The southeast corner of China is home to a triangle of major cities: Guangzhou, Macao and Hong Kong. Together they are the 21st century version of what the area has always been – a center of trade. In fact, Guangzhou was the original gateway to the China and the only legal trading site when China opened to Western trade in the 1600s.
China’s most important southern port since 618, Guangzhou, the capital of Guangdong province, launched the Maritime Silk Road centuries ago. But the junks and sleek sailing vessels of yesterday have given way to legions of skyscrapers marching down either side of the Pearl River. The river meanders south before spilling into the South China Sea where Macao and Hong Kong are raucous sentinels on either side of the famed Pearl River Delta.
While still a hub for vast shipping networks, today’s nexus includes Guangzhou Baiyun International Airport (CAN) where China Southern (CZ), the country’s largest passenger carrier, operates its hub. It actively markets its beyond service between the New York, San Francisco and Los Angeles through CAN to points throughout Asia and the Indian subcontinent.
CAN takes on additional importance with recent news that American Airlines (AA) is acquiring 2.76 percent of China Southern for $200 million. China, the fastest growing market in the world, has always been a vast white spot on American’s global map. Taking a stake in the state-owned carrier connects the world’s two largest markets at a time when China is expected to surpass the US by 2035. The challenge will be finding slots at CAN to expand the current partnership beyond Shanghai and Peking.
Given its history as the only trading site for Westerners, it is not surprising it was the epicenter of the US/Europe-China industrial/outsourcing revolution decades ago. While robotics have leveled the labor-cost playing field with both the US and Europe, Guangdong is still a powerful economic engine with GDP and foreign trade volume each exceeding $1 trillion.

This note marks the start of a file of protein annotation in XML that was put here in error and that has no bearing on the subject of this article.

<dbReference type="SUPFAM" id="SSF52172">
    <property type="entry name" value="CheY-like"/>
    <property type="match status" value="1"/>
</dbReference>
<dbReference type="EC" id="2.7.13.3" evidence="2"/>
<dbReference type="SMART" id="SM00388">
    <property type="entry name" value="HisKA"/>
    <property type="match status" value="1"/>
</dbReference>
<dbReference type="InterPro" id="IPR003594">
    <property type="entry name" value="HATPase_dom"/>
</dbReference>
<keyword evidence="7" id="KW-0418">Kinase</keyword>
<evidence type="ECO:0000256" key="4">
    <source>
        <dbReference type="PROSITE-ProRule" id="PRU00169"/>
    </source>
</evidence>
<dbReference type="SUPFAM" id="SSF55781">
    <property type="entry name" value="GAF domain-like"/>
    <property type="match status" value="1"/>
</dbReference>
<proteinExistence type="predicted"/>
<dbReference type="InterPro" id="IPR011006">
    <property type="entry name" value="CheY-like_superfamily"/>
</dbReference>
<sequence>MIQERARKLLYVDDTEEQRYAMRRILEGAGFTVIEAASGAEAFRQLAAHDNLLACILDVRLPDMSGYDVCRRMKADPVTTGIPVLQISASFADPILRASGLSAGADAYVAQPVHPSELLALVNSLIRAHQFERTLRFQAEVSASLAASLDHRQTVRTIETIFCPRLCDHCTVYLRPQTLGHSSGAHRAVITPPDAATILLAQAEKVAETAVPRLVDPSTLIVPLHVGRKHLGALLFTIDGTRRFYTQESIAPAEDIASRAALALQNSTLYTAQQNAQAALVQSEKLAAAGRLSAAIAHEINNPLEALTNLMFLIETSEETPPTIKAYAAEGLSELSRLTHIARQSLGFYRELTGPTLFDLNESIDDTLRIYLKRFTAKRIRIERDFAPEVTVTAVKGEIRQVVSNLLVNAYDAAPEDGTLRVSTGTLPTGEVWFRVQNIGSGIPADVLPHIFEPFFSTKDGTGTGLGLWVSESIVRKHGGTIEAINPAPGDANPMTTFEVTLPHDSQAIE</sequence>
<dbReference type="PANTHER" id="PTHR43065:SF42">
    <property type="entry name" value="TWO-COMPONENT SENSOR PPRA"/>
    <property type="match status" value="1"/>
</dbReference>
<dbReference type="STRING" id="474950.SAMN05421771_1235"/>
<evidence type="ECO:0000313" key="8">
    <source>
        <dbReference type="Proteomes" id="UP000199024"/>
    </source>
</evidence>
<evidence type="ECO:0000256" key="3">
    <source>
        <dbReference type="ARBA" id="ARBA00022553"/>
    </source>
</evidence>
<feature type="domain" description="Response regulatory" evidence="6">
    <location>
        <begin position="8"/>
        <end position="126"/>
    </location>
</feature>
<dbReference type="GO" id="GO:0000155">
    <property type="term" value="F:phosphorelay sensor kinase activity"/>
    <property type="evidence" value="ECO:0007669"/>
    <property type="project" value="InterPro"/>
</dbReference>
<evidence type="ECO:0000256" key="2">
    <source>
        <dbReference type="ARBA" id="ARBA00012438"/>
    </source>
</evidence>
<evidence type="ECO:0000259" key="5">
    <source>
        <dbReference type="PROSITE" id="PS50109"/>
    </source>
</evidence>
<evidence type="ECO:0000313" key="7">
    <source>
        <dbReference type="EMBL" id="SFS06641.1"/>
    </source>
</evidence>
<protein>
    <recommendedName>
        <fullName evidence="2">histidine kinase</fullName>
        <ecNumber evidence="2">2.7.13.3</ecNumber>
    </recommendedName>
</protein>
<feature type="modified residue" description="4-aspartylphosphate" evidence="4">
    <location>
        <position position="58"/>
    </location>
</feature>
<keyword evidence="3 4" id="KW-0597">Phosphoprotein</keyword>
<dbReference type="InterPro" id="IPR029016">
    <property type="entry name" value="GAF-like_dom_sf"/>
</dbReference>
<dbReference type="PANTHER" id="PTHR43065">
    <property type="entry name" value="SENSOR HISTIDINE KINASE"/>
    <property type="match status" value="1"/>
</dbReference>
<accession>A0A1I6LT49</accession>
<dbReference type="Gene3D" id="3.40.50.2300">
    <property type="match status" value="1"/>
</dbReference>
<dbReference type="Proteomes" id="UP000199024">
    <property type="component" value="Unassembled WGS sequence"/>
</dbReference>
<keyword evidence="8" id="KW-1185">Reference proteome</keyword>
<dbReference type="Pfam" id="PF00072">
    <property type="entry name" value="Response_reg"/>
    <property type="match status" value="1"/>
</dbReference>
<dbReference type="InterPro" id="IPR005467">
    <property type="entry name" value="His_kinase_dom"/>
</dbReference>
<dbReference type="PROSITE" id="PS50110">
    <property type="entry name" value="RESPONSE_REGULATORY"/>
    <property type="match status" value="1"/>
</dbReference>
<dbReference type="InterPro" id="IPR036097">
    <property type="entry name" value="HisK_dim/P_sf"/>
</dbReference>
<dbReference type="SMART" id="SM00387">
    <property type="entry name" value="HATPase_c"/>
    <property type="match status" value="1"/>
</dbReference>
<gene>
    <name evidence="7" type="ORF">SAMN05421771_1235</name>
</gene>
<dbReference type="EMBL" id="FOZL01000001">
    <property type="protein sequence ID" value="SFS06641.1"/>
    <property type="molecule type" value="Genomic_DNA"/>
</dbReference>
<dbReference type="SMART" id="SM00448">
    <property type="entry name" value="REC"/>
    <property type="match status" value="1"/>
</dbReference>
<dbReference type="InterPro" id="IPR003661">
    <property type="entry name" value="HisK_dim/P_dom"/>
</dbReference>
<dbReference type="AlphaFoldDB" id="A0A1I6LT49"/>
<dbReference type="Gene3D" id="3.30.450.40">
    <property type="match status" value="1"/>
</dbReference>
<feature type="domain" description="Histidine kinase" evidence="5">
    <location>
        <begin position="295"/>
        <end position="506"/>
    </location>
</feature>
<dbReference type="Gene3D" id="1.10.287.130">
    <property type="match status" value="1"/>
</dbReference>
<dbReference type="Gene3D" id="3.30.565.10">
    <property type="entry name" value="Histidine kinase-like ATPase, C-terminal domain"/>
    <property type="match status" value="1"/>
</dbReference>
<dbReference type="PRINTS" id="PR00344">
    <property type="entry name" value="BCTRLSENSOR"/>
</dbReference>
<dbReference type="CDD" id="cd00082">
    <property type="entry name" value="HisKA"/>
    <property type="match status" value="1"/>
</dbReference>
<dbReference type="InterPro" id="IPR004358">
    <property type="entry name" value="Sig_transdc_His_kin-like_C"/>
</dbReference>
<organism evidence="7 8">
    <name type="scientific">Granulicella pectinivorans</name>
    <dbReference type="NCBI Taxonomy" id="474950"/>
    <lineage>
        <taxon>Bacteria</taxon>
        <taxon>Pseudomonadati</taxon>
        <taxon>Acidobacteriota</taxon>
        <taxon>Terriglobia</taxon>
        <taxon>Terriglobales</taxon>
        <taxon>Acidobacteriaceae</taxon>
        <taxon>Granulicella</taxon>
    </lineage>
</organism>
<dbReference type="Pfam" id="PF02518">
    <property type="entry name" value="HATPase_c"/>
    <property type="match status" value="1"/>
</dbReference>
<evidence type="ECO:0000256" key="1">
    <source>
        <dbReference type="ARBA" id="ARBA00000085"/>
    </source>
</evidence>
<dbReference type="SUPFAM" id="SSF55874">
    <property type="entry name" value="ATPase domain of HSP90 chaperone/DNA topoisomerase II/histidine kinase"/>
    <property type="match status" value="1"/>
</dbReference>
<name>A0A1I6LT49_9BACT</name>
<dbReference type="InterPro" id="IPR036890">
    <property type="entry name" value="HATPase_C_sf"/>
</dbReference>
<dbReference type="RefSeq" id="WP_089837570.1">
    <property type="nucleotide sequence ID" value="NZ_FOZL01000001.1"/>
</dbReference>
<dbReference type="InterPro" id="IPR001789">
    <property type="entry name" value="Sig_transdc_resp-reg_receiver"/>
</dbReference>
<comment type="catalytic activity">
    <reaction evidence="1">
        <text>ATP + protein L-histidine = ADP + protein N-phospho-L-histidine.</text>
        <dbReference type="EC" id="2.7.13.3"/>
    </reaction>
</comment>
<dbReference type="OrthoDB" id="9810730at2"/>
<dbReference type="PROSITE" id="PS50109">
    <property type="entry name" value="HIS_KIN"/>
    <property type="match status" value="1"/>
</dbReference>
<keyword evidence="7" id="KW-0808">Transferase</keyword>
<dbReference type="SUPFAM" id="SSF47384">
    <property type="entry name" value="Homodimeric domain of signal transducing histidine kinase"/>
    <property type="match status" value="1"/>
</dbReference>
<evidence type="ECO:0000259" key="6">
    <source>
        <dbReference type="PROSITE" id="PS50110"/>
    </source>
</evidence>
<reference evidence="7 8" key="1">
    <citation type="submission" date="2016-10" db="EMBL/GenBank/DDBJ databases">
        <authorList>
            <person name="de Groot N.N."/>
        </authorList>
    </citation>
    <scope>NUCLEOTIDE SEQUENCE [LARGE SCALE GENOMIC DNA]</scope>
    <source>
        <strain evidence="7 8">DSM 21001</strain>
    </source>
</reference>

Guangzhou is host to four major annual business events including the China Import Export Fair, the China International Tourism Industry Expo, the China High-Tech Fair and the China International Cultural Industries Fair offering much for both new and veteran business travelers to the region.
But tourism is also big with revenue exceeding $15 billion in 2015, up 11.8 percent year on year. As a measure of its place as an international destination, foreign currency earnings from tourism hit $17 billion, up 4.8 percent. It has become one of the most important tourist destinations in the Asia-Pacific region, unsurprising given the heavy investment in tourism infrastructure.
The province – made up of four areas including East, West and North Guangdong and the Pearl River Delta – has eight airports serving 400 domestic and 150 international destinations. There are 938 star hotels including 116 five-star properties. It has 293 national A-Class tourist attractions, so designated by the China National Tourism Administration, 11 top-of-the-line 5-A class attractions, 130 large hot-spring resorts and 80 golf courses.
The area is part of a no-visa program in which visitors can stay 144 hours – six days or less – without a visa, making travel to the triangle of Pearl River Delta cities relatively easy.
By Kathryn B. Creedy
Guangdong has branded its experience four ways – as a dynamic business center and the center for its distinctive Lingnan culture. It is also a major holiday destination complete with international theme parks and more than 4,000 kilometers of balmy beaches along the Gold Coast. Finally, it sees itself as a food paradise where Eastern and Western cuisines meet.
A Decade of Building
We spent much of our time in Zhujiang New Town, transformed in less than a decade from sleepy rural farmland into a vast complex of massive skyscrapers rivaling those in the Middle East in height. The New City, as it is called, is one of many areas in the city combining residential, hotel and office high rises. At its center lies Zhujiang Park – think New York’s Central Park surrounded by mid-town Manhattan. In the park are the opera house, a children’s palace, a library and the Guangdong Museum.
The museum gives you a sense of the old Canton and highlights three folk cultures including Guangfu, Chaozhou-Santou and Hakka. Displays feature the fine artistry of Chinese paper cutting, porcelain and bronze work as well as wood and bone carvings. A section includes a full size sailing vessel, import and export goods from the era along with paintings of the Canton Harbor.
Outside, an open plaza takes you down to the Pearl River but along the way are underground shopping, a people mover system and vehicular tunnels. The area also contains Canton Tower, which, at 1,954 feet, rival the twin towers on either side of the plaza.
At the base is a shopping area but elevators whisk you on the outside of the building to a elliptical space where it is not unusual to see brides with their stylist entourages preparing for photo.